Cancer

From The School of Biomedical Sciences Wiki
Revision as of 16:07, 30 November 2012 by 120465512 (Talk | contribs)
Jump to: navigation, search

Cancer is the proliferation of cells inside the body. These cells have an abnormal mitotic cycle causing them to grow uncontrollably leading to tumours and thus a disease state.

Causal factors 

There are many different forms of cancer associated with every organ in the body from the extremely rare (heart cancer) to the four most common cancers (prostate, lung, breast (women) and colon). The causal factors in cancer vary wildly from genetic predisposition to environmental carcinogens with the exact make up of these carcinogens being highly disputed, but some are widely accepted as cancer causing. Radiation, environmental toxins, UV, obesity, viruses and chemical carcinogens such as benzene. Equally cancers can be very age specific such as retinoblastoma, which tends to affect the very young. Testicular cancer which tends to affect the 16-25 year old categories and prostate cancer which is a very common in the 60-80 year old category (fig 1 and 2) [1][2].
age specific incidence of cancer in 30-80 year old individuals
Genetically predisposed individuals will often develop cancer more severely and often earlier in life. Whereas people from different ethnic backgrounds can have very different cancer incidence curves. This is due to differential genetics between populations and the lifestyles changes that can be seen between countries (fig 3) [3]. The Japanese populous have higher rates of colon and lung cancer compared to England in the ~ 30 – 70 age category but by 80 England has nearly caught the rate up.
fig 3. incidence of cancer between different ethnic backgrounds
 So as you can see there are many factors and differentials related to cancer and its incidence. Old age cancers can strike in the prime of life and childhood cancers can develop late. It is a worldwide issue of great importance and will continue to be far into the future.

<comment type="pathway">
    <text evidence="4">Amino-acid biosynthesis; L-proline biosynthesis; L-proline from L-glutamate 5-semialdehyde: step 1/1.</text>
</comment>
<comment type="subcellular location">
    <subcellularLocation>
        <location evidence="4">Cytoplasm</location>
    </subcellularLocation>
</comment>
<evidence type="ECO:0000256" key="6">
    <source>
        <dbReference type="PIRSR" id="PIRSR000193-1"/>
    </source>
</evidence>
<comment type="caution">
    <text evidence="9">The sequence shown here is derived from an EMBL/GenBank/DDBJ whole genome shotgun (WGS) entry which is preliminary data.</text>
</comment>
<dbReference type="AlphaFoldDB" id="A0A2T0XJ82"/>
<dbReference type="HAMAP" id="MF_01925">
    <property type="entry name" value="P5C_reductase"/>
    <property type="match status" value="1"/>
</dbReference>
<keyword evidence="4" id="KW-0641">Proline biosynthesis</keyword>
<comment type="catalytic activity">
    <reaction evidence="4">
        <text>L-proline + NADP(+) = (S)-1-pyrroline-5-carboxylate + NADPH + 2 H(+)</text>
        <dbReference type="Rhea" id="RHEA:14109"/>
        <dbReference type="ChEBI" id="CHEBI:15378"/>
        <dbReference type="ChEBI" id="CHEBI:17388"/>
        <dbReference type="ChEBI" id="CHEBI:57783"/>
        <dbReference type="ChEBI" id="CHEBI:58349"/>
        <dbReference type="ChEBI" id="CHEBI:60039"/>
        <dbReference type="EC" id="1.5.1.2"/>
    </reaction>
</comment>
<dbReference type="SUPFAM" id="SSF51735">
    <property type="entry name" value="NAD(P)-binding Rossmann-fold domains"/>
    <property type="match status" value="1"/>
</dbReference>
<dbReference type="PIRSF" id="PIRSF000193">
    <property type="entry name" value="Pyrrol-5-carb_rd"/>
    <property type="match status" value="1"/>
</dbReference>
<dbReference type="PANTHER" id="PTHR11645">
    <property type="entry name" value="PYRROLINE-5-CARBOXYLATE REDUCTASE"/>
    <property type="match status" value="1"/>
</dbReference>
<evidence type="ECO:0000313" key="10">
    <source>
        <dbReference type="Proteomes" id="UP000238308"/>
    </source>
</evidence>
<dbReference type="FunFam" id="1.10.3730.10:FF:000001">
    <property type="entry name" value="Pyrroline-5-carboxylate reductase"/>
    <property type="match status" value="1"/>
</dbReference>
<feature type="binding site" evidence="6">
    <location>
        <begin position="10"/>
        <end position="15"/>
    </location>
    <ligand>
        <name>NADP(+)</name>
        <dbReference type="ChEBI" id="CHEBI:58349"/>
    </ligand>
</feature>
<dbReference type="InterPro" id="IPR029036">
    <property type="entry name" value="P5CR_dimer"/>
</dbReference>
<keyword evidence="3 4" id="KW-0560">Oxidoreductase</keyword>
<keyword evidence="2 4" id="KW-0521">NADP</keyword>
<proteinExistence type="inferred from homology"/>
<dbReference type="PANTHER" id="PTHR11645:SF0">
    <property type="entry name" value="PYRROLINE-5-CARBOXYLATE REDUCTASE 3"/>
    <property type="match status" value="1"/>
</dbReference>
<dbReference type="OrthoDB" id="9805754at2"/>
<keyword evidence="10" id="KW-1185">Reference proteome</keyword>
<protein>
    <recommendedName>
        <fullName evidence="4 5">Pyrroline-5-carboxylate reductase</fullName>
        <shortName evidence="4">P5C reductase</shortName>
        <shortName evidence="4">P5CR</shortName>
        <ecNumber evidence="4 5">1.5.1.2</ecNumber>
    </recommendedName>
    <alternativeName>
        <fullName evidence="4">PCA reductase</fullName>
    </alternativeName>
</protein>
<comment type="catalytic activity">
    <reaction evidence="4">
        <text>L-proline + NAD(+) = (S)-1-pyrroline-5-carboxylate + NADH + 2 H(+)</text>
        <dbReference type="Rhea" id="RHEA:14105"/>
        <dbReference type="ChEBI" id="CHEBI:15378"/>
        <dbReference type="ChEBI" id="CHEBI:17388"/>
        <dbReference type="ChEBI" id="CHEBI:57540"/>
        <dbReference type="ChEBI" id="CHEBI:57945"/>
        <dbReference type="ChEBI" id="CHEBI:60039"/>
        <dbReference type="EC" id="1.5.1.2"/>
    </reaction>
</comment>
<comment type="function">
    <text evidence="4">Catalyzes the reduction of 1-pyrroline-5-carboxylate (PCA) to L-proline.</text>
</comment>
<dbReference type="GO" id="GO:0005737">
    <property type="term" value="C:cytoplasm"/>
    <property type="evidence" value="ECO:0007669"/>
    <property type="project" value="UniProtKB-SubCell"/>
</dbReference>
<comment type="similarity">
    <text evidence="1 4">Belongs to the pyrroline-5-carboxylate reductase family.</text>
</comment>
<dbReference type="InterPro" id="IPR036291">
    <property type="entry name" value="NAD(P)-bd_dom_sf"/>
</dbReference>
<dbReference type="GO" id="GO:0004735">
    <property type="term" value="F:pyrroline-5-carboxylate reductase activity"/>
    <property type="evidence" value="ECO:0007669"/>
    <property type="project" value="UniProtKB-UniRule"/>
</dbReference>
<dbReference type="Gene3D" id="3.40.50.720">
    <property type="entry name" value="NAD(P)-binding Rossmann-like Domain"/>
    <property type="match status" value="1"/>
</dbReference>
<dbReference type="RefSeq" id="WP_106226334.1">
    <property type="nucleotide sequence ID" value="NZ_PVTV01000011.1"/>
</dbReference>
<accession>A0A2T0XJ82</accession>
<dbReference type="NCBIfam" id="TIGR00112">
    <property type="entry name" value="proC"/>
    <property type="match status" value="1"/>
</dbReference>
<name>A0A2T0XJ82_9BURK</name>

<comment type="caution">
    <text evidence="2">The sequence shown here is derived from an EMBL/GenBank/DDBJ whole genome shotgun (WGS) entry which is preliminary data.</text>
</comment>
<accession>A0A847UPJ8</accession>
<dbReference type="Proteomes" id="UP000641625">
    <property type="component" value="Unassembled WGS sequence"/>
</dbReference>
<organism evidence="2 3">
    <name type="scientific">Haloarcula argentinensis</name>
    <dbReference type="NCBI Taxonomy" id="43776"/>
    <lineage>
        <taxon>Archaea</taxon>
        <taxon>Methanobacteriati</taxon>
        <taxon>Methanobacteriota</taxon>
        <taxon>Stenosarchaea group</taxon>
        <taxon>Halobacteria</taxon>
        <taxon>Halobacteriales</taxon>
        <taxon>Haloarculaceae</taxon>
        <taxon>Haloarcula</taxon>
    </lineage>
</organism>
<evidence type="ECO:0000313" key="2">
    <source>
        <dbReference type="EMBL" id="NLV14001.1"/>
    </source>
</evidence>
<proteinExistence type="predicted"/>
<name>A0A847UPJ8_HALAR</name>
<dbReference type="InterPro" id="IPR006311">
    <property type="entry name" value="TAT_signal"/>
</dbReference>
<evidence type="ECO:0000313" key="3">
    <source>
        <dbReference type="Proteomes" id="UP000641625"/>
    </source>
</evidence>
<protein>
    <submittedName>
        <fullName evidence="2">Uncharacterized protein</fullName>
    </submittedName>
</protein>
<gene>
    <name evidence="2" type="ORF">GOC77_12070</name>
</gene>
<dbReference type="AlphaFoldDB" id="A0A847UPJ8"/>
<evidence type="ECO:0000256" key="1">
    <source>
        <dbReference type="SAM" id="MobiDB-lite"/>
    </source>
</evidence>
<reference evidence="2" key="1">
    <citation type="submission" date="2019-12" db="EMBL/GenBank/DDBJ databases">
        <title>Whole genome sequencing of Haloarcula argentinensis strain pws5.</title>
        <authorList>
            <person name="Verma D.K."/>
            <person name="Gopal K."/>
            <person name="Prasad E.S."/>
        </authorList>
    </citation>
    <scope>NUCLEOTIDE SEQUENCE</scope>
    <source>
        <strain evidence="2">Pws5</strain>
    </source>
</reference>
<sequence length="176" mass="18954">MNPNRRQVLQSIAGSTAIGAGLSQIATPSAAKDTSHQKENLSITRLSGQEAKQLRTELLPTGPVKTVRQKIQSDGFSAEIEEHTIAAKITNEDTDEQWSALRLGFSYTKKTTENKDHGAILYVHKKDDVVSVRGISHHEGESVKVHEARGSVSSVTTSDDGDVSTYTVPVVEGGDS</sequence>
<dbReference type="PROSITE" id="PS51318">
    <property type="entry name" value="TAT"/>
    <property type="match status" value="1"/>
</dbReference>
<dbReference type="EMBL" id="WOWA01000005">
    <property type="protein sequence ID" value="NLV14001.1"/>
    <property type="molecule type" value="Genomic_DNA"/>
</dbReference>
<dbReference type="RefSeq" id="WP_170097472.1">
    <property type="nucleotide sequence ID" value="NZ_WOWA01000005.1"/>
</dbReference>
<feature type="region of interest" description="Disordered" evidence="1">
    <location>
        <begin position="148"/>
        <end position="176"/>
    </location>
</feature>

Treatment of Cancer

The treatment of cancer had developed greatly over the last few years. Firstly there are some screening techniques used to catch cancer before it has time to properly develop. These include mammography to screen for breast cancer as well as smear tests to screen for cervical cancer [4]. In the majority of cancer cases however the patient detects the symptoms and will then relay these to a doctor who can make a diagnosis [5]. The three main areas of cancer are surgery, chemotherapy and radiotheraphy. Depending on the type and severity of the cancer depend on which of these are used and often a combination of all of them are required [6].
fig 2. Childhood incidence of cancer

References

  1. Dynamics of Cancer: Incidence, Inheritance, and Evolution.Frank SA.Princeton (NJ): Princeton University Press; 2007. chapter 2, fig 2.2
  2. Dynamics of Cancer: Incidence, Inheritance, and Evolution.Frank SA.Princeton (NJ): Princeton University Press; 2007. chapter 2, fig 2.4
  3. Dynamics of Cancer: Incidence, Inheritance, and Evolution.Frank SA.Princeton (NJ): Princeton University Press; 2007. chapter 2, fig 2.21
  4. Roger J. King, Mike W. Robins (2006). Cancer Biology. 3rd ed. Essex: Pearson. p230-62.
  5. Roger J. King, Mike W. Robins (2006). Cancer Biology. 3rd ed. Essex: Pearson. p230-62.
  6. Roger J. King, Mike W. Robins (2006). Cancer Biology. 3rd ed. Essex: Pearson. p230-62.

Personal tools
Namespaces
Variants
Actions
Navigation
Toolbox